## Abstract

We present a general framework for constructing and analyzing authentication protocols in realistic models of communication networks. This framework provides a sound formalization for the authentication problem and suggests simple and attractive design principles for general authentication and key exchange protocols. The key element in our approach is a modular treatment of the authentication problem in cryptographic protocols; this applies to the definition of security, to the design of the protocols, and to their analysis. In particular, following this modular approach, we show how to systematically transform solutions that work in a model of idealized authenticated communications into solutions that are secure in the realistic setting of communication channels controlled by an active adversary. Using these principles we construct and prove the security of simple and practical authentication and key-exchange protocols. In particular, we provide a security analysis of some well-known key exchange protocols (e.g. authenticated Diffie-Hellman key exchange), and of some of the techniques underlying the design of several authentication protocols that are currently being deployed on a large scale for the Internet Protocol and other applications.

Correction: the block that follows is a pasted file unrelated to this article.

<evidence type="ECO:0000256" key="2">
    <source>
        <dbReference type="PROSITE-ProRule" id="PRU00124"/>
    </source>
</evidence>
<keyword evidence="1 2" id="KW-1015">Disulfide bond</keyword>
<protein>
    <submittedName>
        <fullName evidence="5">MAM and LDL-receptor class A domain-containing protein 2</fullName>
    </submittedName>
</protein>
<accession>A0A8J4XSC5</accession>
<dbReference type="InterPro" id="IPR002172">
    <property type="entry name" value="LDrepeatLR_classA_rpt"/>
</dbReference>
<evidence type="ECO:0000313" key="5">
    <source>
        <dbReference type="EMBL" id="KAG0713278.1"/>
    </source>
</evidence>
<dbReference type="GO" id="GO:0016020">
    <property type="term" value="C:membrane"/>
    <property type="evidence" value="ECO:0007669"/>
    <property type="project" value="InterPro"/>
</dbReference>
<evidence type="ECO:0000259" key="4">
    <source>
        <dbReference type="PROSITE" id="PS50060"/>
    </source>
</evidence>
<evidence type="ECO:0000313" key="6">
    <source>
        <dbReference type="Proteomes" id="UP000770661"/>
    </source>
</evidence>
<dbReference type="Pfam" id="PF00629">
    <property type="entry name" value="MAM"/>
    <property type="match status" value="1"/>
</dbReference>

Original language | English |
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Pages (from-to) | 419-428 |

Number of pages | 10 |

Journal | Conference Proceedings of the Annual ACM Symposium on Theory of Computing |

State | Published - 1998 |

Externally published | Yes |

Event | Proceedings of the 1998 30th Annual ACM Symposium on Theory of Computing - Dallas, TX, USA Duration: 23 May 1998 → 26 May 1998 |